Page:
525: Love and its Critics
This course is an attempt to tell a story,
to relate a history of love through literature and its sometimes
adversarial relationship to the laws and customs, the political and
economic structures of the times and places in which that literature
was produced. But it also attempts to relate a history of the way
love has been treated, not by our poets, but by those our culture has
entrusted with the “authority” to maintain and perpetuate the
understanding, and even the memory, of poetry. Together with the
tradition of love poetry has grown a tradition of criticism that tends
to subordinate human passion and desire to the demands of theological,
philosophical, and political considerations, often arguing that what
merely seems to be passionate love poetry is actually properly
understood as something else (worship of God, subordination to Empire,
entanglement within the structures of language itself). The pattern of
such criticism—from the earliest readings of the Song of Songs
to contemporary articles written about a carpe diem poem like Robert
Herrick’s “To the Virgins to Make Much of Time”—is to argue that the
surface or exterior of a poem hides the “real” or “deeper” meaning,
and that it is the critic’s job to pull back or tear away that surface
in order to expose what lies beneath it. Employing a method Paul
Ricouer called “les herméneutiques du soupçon” (the hermeneutics of
suspicion), such a reading strategy is a matter of cunning
(falsification) encountering an even greater cunning (suspicion), as
the "lies" and "false consciousness" of a text are systematically
"exposed" by the critic. The argument of this course is that there is
a long tradition of literary criticism that insists that poems about X
(in this case, human love) are actually about Y (whatever the
particular concern or commitment of the critic is), and that such
criticism is and has been an impediment, not an aid, to understanding.
Each student will do two assignments.
1) A midterm essay of 1500-2000 words
(approximately 5-8 pages) focusing on a critical history of one of the
works from the Song of Songs through the Italian poets, due
at the beginning of class on 11/17. Do not simply skim the surface of
JSTOR looking for things published over the last ten years. Go back as
far as you can, researching the history of the text and its reception,
and look for an interesting story to tell.
2) A final paper
of 3000-4000 words (10-15 pages), topic open (as long as it remains
within the parameters of the course), due by 11:59:59 PM Sunday,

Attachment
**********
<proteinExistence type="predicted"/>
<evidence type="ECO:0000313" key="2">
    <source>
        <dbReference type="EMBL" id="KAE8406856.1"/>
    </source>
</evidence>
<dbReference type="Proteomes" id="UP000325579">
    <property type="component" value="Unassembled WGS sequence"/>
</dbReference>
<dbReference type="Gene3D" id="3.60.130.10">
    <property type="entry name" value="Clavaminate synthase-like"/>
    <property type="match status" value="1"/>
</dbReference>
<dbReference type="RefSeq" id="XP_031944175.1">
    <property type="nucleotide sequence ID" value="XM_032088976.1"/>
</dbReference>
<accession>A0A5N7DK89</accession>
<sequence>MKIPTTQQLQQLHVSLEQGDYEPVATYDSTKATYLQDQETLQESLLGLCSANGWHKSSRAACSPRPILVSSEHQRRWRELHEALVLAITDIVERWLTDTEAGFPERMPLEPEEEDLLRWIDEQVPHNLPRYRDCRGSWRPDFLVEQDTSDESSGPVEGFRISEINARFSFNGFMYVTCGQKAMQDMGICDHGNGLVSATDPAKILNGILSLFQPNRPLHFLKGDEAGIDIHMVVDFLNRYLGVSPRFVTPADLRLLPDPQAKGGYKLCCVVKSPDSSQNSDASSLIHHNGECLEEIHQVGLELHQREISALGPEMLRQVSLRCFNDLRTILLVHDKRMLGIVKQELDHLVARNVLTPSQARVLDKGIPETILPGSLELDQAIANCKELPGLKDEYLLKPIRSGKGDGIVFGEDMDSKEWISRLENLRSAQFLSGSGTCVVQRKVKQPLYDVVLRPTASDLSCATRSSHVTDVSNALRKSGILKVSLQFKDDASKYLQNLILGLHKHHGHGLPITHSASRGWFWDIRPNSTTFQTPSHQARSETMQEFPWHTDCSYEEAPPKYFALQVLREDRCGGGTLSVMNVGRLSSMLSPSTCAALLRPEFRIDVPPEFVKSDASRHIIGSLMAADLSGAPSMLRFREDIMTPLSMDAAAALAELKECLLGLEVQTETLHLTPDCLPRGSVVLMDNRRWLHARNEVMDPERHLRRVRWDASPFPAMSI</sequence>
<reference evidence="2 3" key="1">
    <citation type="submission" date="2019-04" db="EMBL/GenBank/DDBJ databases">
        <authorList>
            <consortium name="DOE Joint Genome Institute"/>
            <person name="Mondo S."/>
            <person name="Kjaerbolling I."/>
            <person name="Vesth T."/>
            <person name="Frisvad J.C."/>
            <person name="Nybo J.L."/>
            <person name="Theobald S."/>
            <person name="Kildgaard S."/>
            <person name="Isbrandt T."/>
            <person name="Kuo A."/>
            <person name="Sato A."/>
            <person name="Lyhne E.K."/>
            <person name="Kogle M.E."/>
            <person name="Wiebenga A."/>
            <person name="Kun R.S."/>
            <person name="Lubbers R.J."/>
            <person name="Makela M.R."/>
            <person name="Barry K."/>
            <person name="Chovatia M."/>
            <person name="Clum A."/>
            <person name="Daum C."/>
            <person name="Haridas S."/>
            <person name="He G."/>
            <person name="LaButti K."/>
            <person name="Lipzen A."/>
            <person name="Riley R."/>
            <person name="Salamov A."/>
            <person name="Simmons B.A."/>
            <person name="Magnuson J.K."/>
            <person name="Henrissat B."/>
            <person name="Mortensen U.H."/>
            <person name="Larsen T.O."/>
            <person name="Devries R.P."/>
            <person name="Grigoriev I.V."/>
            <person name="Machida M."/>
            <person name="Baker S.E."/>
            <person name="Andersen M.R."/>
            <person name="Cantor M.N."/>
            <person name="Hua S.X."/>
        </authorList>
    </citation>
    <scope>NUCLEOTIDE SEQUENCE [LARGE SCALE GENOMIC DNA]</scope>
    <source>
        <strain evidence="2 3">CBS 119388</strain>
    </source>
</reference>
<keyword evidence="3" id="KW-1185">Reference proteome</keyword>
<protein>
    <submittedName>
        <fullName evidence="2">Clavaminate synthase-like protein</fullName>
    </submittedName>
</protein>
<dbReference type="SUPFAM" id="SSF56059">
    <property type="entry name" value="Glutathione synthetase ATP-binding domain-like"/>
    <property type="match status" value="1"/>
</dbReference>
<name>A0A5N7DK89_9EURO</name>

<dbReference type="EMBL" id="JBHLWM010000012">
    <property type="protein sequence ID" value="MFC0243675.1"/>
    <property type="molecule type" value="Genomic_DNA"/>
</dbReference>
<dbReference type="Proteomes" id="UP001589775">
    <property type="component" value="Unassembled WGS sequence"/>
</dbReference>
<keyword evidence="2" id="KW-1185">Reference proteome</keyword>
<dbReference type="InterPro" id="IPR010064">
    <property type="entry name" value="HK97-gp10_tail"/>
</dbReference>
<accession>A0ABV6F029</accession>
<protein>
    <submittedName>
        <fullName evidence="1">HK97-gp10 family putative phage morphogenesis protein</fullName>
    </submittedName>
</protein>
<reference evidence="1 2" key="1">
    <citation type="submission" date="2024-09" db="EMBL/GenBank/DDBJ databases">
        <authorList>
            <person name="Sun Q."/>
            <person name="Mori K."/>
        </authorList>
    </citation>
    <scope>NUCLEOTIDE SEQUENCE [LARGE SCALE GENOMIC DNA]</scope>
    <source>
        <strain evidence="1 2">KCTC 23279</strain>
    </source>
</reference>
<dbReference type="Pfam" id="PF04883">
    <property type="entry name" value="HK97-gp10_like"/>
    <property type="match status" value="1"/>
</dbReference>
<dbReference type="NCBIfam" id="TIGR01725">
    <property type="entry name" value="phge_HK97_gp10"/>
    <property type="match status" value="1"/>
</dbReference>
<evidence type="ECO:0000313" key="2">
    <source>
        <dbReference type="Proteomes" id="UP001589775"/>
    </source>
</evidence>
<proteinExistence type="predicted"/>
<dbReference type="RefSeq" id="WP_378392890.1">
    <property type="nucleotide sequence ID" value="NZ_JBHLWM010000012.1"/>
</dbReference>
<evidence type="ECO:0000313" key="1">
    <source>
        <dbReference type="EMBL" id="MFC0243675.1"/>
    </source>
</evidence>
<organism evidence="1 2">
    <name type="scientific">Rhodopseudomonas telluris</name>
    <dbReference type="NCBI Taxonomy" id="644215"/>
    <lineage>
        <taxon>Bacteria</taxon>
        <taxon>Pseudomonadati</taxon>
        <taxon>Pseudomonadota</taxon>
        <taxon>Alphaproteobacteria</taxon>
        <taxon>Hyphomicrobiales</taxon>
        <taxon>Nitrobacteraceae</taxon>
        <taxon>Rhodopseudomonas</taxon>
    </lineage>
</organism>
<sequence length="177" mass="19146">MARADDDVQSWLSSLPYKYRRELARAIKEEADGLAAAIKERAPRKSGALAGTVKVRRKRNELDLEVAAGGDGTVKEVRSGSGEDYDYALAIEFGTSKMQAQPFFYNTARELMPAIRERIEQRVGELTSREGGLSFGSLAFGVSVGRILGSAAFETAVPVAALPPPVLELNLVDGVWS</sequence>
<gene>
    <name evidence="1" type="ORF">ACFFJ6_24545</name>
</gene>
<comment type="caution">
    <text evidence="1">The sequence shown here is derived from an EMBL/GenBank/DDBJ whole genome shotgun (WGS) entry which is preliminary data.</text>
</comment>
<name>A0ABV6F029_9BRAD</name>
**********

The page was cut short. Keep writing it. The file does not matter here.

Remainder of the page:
12/18. This final paper must be submitted via email.
Week 1 (9/1): Introductions. The
Hermeneutics of Suspicion; Love Poetry and its Critics.
1) Rita Felski, "Suspicious Minds."
2) Rita Felski, "After Suspicion."
3) Love and its Critics:
Week 2 (9/8):
Origins and Origen (and a Rabbi named Akiba)
1) The Song of Songs:
The World's First Great Love Poem, eds. Ariel and Chana
Criticism: Origen, Zhang
Longxi, Gerson Cohen
Week 3 (9/15):
Ovid, Love as a Game, and Critics with No Sense of Humor
1) Selections from Ovid: Amores
1.4, 1.5, 1.13, 3.4. Art of Love
Critics and their Discontents, part 1
Week 4 (9/22):
Virgil, Obedience over Love
Reading: 1) The Aeneid
Reading: 2) Ovid,
Reading: 3) Critics
and their Discontents, part 2
Week 5 (9/29):
Love Poetry in the Post-Latin World: Greek Romance and Two Anglo-Saxon
Elegies, and Greek Romance
1) Longus, Daphnis and Chloe
3) Criticism: Miriam
Week 6 (10/6): Love Against the World:
Abelard and Heloise
1) The Letters of Abelard and
Heloise (pp.3-89, Letters 1-5).
2) Critics and their
Discontents, part 3
Week 7 (10/13):
1) Troubadour Poems from the
South of France, pp. 24-31, 52-57, 70-81, 107-11, 119-20, 155-62.
2) Female Poets
and Female Voices, a Different Perspective
Critics and their Discontents, part 4
Week 8 (10/20):
Love Goes to Heaven: Early Italian Poets
1)) Plato: The Symposium
2) A sample of
Italian Poets from Lentino to Dante
3) La Vita Nuova
from The Portable Dante
Week 9 (10/27):
Love Goes to Heaven, part 2: Petrarch
1) Petrarch, Canzoniere
# 3, 11, 12, 13, 36, 90, 106, 121, 133, 183, 364 from Petrarch Canzoniere, ed. Mark Musa.
2) Castiglione, The Book of the
Courtier, Book Four, 322-345.
Week 10 (11/3): Sixteenth-Century Poetry:
Love Slowly Returns to Earth
1) A Sample
of non-English poetry of the Sixteenth Century
2) Sidney, Astrophil and Stella
from The Major Works.
Week 11 (11/10): Shakespeare
1) Selections from Shakespeare, from
The Sonnets. 1-20, 130, 138.
Week 12 (11/17):
Selections from Seventeenth-Century British Poetry:
"On His Mistress Going to Bed," "The Canonization," "The Extasie,"
"The Sun Rising," "The Flea."
Lawrence Stone, The Family, Sex, and Marriage in England, 1500-1800.
See pages 178-194 for a description of parentally-arranged and
-controlled marriages of the period.
4) Critics and their
Discontents, part 5
Week 13 (11/24):
Off for Thanksgiving
Week 14 (12/1):
1) Selections from Seventeenth-Century British Poetry: Herrick, "To the
Virgins," "To Daffadills," "Delight in Disorder," "Corinna’s going a
Maying," Marvell, "To His Coy Mistress."
3) Critics and their
Discontents, part 6
Week 15 (12/8)
Conclusions and Choices: Milton's Adam
1) Paradise Lost
2) Criticism: C.S.
Lewis, Irene Samuel,
Stanley Fish, Dennis Danielson
3) Critics and their
Discontents, part 7